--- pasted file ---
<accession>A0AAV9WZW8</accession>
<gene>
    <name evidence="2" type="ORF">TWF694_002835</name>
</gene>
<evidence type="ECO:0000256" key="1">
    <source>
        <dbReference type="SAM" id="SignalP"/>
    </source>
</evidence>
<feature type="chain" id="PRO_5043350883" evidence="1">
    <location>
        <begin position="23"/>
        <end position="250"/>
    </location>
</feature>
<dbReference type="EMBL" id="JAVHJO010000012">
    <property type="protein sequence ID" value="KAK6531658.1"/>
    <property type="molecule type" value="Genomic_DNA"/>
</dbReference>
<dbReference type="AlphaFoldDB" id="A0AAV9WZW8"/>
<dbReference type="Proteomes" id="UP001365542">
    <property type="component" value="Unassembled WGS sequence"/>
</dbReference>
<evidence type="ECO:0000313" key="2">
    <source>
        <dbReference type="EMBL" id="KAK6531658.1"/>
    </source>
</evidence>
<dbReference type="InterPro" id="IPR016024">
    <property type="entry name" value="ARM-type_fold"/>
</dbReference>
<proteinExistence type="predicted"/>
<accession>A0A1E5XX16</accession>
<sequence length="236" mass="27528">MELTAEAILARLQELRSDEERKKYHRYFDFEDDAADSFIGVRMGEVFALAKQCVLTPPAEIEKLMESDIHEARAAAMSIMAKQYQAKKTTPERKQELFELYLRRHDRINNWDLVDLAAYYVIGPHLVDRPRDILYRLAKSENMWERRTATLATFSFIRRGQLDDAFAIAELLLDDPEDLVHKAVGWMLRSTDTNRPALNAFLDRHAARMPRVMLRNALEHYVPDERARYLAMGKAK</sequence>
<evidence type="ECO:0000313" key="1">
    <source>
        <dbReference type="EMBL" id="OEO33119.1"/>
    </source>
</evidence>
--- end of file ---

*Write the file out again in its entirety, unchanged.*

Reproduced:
<accession>A0AAV9WZW8</accession>
<gene>
    <name evidence="2" type="ORF">TWF694_002835</name>
</gene>
<evidence type="ECO:0000256" key="1">
    <source>
        <dbReference type="SAM" id="SignalP"/>
    </source>
</evidence>
<feature type="chain" id="PRO_5043350883" evidence="1">
    <location>
        <begin position="23"/>
        <end position="250"/>
    </location>
</feature>
<dbReference type="EMBL" id="JAVHJO010000012">
    <property type="protein sequence ID" value="KAK6531658.1"/>
    <property type="molecule type" value="Genomic_DNA"/>
</dbReference>
<dbReference type="AlphaFoldDB" id="A0AAV9WZW8"/>
<dbReference type="Proteomes" id="UP001365542">
    <property type="component" value="Unassembled WGS sequence"/>
</dbReference>
<evidence type="ECO:0000313" key="2">
    <source>
        <dbReference type="EMBL" id="KAK6531658.1"/>
    </source>
</evidence>
<dbReference type="InterPro" id="IPR016024">
    <property type="entry name" value="ARM-type_fold"/>
</dbReference>
<proteinExistence type="predicted"/>
<accession>A0A1E5XX16</accession>
<sequence length="236" mass="27528">MELTAEAILARLQELRSDEERKKYHRYFDFEDDAADSFIGVRMGEVFALAKQCVLTPPAEIEKLMESDIHEARAAAMSIMAKQYQAKKTTPERKQELFELYLRRHDRINNWDLVDLAAYYVIGPHLVDRPRDILYRLAKSENMWERRTATLATFSFIRRGQLDDAFAIAELLLDDPEDLVHKAVGWMLRSTDTNRPALNAFLDRHAARMPRVMLRNALEHYVPDERARYLAMGKAK</sequence>
<evidence type="ECO:0000313" key="1">
    <source>
        <dbReference type="EMBL" id="OEO33119.1"/>
    </source>
</evidence>